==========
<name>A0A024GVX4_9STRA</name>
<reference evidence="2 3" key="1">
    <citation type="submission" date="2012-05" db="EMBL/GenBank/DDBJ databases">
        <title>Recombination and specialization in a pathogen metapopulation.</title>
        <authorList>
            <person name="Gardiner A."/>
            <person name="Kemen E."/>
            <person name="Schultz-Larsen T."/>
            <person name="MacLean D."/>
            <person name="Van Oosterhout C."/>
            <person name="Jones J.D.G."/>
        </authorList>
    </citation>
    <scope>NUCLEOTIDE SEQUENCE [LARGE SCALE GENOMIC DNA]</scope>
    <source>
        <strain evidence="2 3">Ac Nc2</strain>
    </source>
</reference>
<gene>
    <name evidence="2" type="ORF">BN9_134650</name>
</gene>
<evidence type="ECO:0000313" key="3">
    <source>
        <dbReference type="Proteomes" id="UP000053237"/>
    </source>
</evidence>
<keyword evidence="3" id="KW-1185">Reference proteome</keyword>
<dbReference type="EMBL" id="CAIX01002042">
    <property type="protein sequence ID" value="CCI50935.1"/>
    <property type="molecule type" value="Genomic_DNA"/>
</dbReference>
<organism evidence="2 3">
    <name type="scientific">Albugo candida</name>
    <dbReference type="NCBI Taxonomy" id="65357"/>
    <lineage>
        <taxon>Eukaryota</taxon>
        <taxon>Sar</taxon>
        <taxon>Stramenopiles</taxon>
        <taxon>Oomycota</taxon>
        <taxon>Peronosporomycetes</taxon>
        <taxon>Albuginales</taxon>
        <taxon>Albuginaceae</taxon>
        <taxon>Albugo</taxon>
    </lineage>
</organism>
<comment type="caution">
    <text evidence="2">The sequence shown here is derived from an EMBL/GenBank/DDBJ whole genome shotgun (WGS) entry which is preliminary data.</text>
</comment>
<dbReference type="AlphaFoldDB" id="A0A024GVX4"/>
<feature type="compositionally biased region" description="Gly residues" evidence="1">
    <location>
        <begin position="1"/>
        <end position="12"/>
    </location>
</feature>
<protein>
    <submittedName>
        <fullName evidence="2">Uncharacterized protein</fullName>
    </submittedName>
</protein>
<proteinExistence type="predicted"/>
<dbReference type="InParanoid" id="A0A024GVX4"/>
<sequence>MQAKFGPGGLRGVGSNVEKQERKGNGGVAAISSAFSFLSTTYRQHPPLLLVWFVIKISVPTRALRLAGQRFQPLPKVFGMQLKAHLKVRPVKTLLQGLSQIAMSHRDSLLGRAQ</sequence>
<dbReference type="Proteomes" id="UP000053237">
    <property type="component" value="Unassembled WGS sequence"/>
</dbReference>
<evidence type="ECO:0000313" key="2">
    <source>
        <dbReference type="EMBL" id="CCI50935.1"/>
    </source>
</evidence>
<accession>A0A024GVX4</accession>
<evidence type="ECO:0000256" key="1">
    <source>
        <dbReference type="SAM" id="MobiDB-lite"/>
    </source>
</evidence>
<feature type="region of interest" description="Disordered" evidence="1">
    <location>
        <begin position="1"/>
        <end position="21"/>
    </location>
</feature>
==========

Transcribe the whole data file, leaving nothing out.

<name>A0A024GVX4_9STRA</name>
<reference evidence="2 3" key="1">
    <citation type="submission" date="2012-05" db="EMBL/GenBank/DDBJ databases">
        <title>Recombination and specialization in a pathogen metapopulation.</title>
        <authorList>
            <person name="Gardiner A."/>
            <person name="Kemen E."/>
            <person name="Schultz-Larsen T."/>
            <person name="MacLean D."/>
            <person name="Van Oosterhout C."/>
            <person name="Jones J.D.G."/>
        </authorList>
    </citation>
    <scope>NUCLEOTIDE SEQUENCE [LARGE SCALE GENOMIC DNA]</scope>
    <source>
        <strain evidence="2 3">Ac Nc2</strain>
    </source>
</reference>
<gene>
    <name evidence="2" type="ORF">BN9_134650</name>
</gene>
<evidence type="ECO:0000313" key="3">
    <source>
        <dbReference type="Proteomes" id="UP000053237"/>
    </source>
</evidence>
<keyword evidence="3" id="KW-1185">Reference proteome</keyword>
<dbReference type="EMBL" id="CAIX01002042">
    <property type="protein sequence ID" value="CCI50935.1"/>
    <property type="molecule type" value="Genomic_DNA"/>
</dbReference>
<organism evidence="2 3">
    <name type="scientific">Albugo candida</name>
    <dbReference type="NCBI Taxonomy" id="65357"/>
    <lineage>
        <taxon>Eukaryota</taxon>
        <taxon>Sar</taxon>
        <taxon>Stramenopiles</taxon>
        <taxon>Oomycota</taxon>
        <taxon>Peronosporomycetes</taxon>
        <taxon>Albuginales</taxon>
        <taxon>Albuginaceae</taxon>
        <taxon>Albugo</taxon>
    </lineage>
</organism>
<comment type="caution">
    <text evidence="2">The sequence shown here is derived from an EMBL/GenBank/DDBJ whole genome shotgun (WGS) entry which is preliminary data.</text>
</comment>
<dbReference type="AlphaFoldDB" id="A0A024GVX4"/>
<feature type="compositionally biased region" description="Gly residues" evidence="1">
    <location>
        <begin position="1"/>
        <end position="12"/>
    </location>
</feature>
<protein>
    <submittedName>
        <fullName evidence="2">Uncharacterized protein</fullName>
    </submittedName>
</protein>
<proteinExistence type="predicted"/>
<dbReference type="InParanoid" id="A0A024GVX4"/>
<sequence>MQAKFGPGGLRGVGSNVEKQERKGNGGVAAISSAFSFLSTTYRQHPPLLLVWFVIKISVPTRALRLAGQRFQPLPKVFGMQLKAHLKVRPVKTLLQGLSQIAMSHRDSLLGRAQ</sequence>
<dbReference type="Proteomes" id="UP000053237">
    <property type="component" value="Unassembled WGS sequence"/>
</dbReference>
<evidence type="ECO:0000313" key="2">
    <source>
        <dbReference type="EMBL" id="CCI50935.1"/>
    </source>
</evidence>
<accession>A0A024GVX4</accession>
<evidence type="ECO:0000256" key="1">
    <source>
        <dbReference type="SAM" id="MobiDB-lite"/>
    </source>
</evidence>
<feature type="region of interest" description="Disordered" evidence="1">
    <location>
        <begin position="1"/>
        <end position="21"/>
    </location>
</feature>